Solving the sales and service front-line challenges starts with automating and capturing the context of the call at a much deeper level, automatically. This means not only getting the electronic transcript (i.e. basic speech-to-text), but also getting the true meaning and understanding of the call using AI and NLP techniques. In this way, we truly connect the dots on why high performers perform. We see their questioning techniques, identify them and link this to actions and insights. This can be shared with the wider team to help them to learn and to emulate.

The sales gamers can also be highlighted. Many of us have heard the “bullish forecaster”: “Yeah these three deals are all at 90 per cent for the quarter and I’m committing to the forecast.” Fantastic. However, connecting the forecasted opportunity to context of the calls shows there is no mention of pricing and no mention of contract or GDPR, security, or timing. Therefore, the sales forecast can be checked against whether late-stage sales language is being used in the prospect interactions.

It’s not all bad process or bad staff. Assistance during call is increasingly valuable. Sales and service professionals have to manage a lot and during a customer call this is intensified. Speech technologies are increasingly being integrated with external data feeds and internal knowledge bases so that some of the pressure can be taken away from the agent, sales or service professional. We are now working with some of the largest organizations in the world where speech analytics and conversational computing technology is helping to augment the capabilities of the human. We digitally listen to live calls, analyse them for understanding in semi real-time and integrate with internal systems or external data sources to present advisory actions to the agent. This is dramatically improving first call resolution, sales opportunity and CX.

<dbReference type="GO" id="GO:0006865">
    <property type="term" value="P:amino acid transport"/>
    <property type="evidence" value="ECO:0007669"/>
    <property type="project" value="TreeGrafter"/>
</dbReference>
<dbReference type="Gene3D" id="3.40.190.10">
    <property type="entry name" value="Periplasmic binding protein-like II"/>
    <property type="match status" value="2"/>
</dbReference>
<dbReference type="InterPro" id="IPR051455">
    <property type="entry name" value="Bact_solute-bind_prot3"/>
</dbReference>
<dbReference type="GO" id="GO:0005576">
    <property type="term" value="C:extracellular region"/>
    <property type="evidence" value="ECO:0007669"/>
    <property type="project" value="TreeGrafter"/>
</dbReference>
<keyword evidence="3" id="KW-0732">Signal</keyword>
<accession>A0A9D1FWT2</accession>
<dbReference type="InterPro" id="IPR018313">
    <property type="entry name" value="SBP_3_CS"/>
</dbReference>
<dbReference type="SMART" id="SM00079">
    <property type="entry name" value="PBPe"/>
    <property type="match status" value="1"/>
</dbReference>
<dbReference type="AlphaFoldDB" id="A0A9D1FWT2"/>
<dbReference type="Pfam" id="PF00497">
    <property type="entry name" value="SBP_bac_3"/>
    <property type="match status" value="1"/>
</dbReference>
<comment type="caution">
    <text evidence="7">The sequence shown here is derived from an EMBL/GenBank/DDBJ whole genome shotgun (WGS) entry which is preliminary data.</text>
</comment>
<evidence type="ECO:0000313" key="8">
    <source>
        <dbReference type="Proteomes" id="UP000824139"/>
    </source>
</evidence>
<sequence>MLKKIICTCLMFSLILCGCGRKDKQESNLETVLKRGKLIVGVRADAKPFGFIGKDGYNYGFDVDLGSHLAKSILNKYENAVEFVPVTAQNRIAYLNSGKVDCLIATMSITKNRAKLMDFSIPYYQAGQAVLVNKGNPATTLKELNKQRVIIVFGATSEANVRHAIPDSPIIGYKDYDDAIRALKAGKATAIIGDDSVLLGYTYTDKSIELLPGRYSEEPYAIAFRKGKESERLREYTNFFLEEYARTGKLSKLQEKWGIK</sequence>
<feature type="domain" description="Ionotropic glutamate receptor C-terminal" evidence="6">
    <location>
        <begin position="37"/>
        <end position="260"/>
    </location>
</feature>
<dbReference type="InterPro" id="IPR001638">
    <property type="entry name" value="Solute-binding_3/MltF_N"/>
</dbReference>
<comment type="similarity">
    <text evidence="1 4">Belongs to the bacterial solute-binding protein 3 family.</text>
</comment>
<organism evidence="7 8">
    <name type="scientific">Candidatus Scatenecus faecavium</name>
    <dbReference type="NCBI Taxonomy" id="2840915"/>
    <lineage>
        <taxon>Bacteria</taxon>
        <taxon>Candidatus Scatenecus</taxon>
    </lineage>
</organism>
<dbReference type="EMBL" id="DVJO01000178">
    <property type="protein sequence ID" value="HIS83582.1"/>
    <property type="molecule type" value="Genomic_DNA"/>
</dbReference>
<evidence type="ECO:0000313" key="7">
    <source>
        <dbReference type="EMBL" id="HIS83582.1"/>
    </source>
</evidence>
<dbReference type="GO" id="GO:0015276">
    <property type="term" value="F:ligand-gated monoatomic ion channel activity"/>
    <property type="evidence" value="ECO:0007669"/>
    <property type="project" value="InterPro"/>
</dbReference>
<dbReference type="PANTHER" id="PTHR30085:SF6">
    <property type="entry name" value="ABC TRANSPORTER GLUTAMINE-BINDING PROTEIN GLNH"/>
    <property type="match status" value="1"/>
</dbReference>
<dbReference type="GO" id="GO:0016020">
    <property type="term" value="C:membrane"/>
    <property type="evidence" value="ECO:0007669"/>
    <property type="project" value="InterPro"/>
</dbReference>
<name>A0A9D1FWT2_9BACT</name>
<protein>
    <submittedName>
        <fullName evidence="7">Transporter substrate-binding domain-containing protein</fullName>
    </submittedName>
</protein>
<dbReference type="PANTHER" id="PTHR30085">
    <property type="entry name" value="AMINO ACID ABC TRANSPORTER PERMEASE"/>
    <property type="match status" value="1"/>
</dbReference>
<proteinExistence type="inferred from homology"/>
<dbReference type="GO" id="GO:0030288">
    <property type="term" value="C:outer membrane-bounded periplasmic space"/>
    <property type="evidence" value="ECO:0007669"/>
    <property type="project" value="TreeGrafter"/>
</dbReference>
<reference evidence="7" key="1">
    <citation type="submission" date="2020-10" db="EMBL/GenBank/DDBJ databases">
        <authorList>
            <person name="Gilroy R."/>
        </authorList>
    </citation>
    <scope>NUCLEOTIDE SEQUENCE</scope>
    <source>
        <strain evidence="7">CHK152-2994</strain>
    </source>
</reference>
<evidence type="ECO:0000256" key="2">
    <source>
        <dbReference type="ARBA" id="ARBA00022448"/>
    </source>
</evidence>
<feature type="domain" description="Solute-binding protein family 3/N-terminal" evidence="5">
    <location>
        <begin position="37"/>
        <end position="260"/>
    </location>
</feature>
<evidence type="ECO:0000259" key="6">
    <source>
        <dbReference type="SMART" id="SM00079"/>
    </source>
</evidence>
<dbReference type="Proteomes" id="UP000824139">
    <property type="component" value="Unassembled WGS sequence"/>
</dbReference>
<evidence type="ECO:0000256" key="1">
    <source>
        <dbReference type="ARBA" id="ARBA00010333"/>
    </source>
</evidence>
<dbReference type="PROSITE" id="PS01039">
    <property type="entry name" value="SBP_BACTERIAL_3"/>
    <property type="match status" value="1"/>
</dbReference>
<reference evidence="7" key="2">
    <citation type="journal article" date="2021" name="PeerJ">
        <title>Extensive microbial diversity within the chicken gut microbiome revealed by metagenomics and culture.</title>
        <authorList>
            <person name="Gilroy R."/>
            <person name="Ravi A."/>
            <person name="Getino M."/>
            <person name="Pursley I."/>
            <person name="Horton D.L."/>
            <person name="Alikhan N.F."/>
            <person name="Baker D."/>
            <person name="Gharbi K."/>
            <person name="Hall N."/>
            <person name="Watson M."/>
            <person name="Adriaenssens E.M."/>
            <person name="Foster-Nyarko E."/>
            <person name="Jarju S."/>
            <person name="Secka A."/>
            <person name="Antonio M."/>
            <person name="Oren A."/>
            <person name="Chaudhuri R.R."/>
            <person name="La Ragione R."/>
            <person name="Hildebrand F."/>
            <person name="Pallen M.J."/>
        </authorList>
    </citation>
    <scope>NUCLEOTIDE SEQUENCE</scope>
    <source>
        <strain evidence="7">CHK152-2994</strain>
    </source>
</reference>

Channels, channels, channels. Many multi-channel or omnichannel strategies are designed to solve one problem, but regularly create many others. The main issue is, does the left hand know what the right hand is doing? This is immensely frustrating not only for the customer but also for the call handler, whether that be sales or service. Being pre-briefed before taking a call is massively impactful. In many cases the agent does not need all the details of all orders or all calls this week, or all emails and all chats, on their screen three seconds before the call. That is almost impossible to digest and be useful. But what is useful is a summary?

30-day interaction summary

  • 10 calls
  • 4 emails
  • 3 chats
  • Sentiment – LOW
  • Topics detected – XYZ
  • Products detected – XYZ
  • Complaints language detected
  • Negative words detected XYZ

So, in these scenarios the agent should have a pretty good understanding of the call context before taking the call. In fact, the data collected may also be used to impact routing or channels made available to the customer.

One thing is for sure, our staff are still a very powerful and capable resource. This is particularly true when the moment matters. Now we are augmenting their capabilities with truly incredible technologies, but also giving our leaders the X-ray glasses so they can see what is going on for real.